Body Meditation

Buddha directed people to contemplating the body frequently, and for good reasons. Meditating on the body:

  • Helps get you out of your head
  • Reminds us of our physical nature and characteristics
  • Provides several points to settle busy minds
  • Shows us the direct experience of impermanence and not self


For the next couple of weeks, do this body meditation for at least 10 minutes each day, or at when you can. Over time, you’ll observe interesting changes. This body meditation also helps with concentration, and is good for especially restless minds. Sometimes I do this body meditation before settling on the breath for the rest of the meditation.

Body Mediation Steps

  • Sit on a chair or a meditation cushion so you are comfortable
  • Shake out your hands and arms, then rest them comfortably on your lap or thighs
  • Close your eyes and take a few deep breaths, inhaling slowing and exhaling slowly
  • With eyes closed, bring your mental attention to the top of your head. Can you feel any sensations? Many parts of the body may be imperceptible.
  • Keep your attention on the top of your head. If your attention veers, or you are interrupted with a thought, let go of the thought, and move your attention down your ears.
  • Focus your attention on your ears. Keep your attention there, mentally observing or being present with your ears. When your attention veers again, move your attention to your face.
  • Keep your attention on your face. You can focus on your whole face, or start at your forehead and stay there, only moving down as your attention drifts, or thoughts interrupt you.
  • Next move your attention to your neck, then shoulders, then chest, then back, moving downward only as your attention is pulled away by interrupting thoughts, emotions, sounds, etc.

Throughout the rest of this meditation, you will keep your attention on a certain part of the body, stay focused there as long as you can. As soon as something arises to interrupt your concentration on that part of the body, such as a thought, sensation, sound, etc., move down to the next part of the body. Continue this body mention all the way to your feet, and then back up again. Don’t worry about the order of body parts where you direct your attention. Just stay with each part as long as you can before letting go of what interrupts you and moving to the next.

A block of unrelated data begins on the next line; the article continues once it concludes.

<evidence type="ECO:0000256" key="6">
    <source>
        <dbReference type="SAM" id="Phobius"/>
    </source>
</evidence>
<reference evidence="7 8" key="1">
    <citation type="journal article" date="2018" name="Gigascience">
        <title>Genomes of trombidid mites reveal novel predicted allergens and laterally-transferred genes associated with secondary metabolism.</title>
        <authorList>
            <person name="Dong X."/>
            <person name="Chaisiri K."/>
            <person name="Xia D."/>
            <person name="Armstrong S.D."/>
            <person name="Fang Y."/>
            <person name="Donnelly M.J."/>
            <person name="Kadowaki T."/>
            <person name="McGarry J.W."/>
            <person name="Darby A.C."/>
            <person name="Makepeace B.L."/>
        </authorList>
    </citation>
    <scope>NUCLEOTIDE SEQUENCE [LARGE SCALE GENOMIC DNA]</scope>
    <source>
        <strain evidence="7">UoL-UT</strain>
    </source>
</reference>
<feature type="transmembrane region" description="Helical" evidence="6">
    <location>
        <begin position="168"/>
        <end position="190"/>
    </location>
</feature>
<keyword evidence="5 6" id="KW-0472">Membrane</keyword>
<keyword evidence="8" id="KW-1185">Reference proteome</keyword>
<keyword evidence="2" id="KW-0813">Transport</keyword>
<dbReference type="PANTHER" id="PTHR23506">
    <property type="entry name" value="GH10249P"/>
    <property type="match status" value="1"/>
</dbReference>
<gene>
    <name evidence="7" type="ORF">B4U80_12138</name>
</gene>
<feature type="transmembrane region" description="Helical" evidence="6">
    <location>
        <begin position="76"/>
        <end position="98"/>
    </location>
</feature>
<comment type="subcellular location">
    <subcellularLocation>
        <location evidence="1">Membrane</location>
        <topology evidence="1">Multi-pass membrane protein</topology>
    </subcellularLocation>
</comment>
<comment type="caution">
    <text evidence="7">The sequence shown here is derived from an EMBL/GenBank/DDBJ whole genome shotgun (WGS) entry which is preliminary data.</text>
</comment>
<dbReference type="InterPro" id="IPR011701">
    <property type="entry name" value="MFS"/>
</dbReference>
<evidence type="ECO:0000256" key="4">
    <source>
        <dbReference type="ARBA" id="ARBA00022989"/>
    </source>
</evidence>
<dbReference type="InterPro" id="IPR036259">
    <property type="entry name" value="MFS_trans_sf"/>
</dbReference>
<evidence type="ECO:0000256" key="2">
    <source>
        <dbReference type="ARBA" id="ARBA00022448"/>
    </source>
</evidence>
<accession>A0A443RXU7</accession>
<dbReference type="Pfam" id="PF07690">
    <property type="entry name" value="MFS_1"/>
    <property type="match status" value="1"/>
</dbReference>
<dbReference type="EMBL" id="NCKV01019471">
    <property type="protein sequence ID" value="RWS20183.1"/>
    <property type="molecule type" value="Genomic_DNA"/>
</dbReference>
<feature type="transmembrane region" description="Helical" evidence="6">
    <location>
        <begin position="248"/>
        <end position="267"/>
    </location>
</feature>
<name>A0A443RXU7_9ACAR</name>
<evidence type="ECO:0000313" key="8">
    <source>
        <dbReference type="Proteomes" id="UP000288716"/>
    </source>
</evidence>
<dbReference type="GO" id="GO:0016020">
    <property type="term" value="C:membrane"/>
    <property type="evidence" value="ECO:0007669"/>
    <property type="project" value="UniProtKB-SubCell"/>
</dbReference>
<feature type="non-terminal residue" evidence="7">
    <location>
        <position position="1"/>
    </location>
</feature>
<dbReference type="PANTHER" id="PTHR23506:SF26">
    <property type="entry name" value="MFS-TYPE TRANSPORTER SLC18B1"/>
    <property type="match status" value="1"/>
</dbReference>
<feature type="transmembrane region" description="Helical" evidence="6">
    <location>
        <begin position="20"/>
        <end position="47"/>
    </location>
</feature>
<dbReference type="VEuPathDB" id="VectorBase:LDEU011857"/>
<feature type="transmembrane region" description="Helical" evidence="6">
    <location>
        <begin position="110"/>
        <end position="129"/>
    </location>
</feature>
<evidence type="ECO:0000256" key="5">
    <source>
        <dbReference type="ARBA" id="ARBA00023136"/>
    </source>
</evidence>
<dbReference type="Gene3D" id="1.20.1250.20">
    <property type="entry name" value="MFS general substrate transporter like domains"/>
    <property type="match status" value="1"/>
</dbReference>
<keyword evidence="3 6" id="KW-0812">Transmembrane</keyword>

This meditation can take a long time if your concentration lasts a long time in each area. If your mind is busy and continuously interrupts you, then you move through this meditation more quickly. If you practice this meditation daily, you may experience an increase in concentration, and some days you may only have time to focus on a few body parts. Other days you’ll notice you went through a whole body scan because thoughts kept interrupting you. As with meditations on the breath, the idea is to always let go of whatever interrupts. Letting go gets a good workout while concentration increases.

Another variation of this meditation I enjoy is focusing only on body parts where I have strong sensation such as pressure, warmth, pain, etc. I start at whatever sensation is strongest in my head, then move down to the pressure points of my arms against my sides, then to the warmth of my hands on my thighs, etc.

You can also do a version of body meditation while out and about. If I’m standing in line at the grocery store, I focus my attention on the sensation of my feet pressing into the floor, any breezes that whisk past, the cool feel of the handle of the shopping cart, the feeling of my breath going in and out. Of course, while in public I keep my eyes open!

This is not about zoning out. Body meditation helps us to learn to let go of whatever arises in the mind, helps keep us in contact with an ever-changing body, the fact that our bodies are impermanent, and these changing bodies are not self. Additionally, body meditation helps keep us grounded, out of the drama and stories of our minds, and helps us to train us to only follow skillful thoughts while being mindful of where we are in our environment and how we interact with the world.

See Also:

Staying in the Body and Out of the Mind

Weekly Practice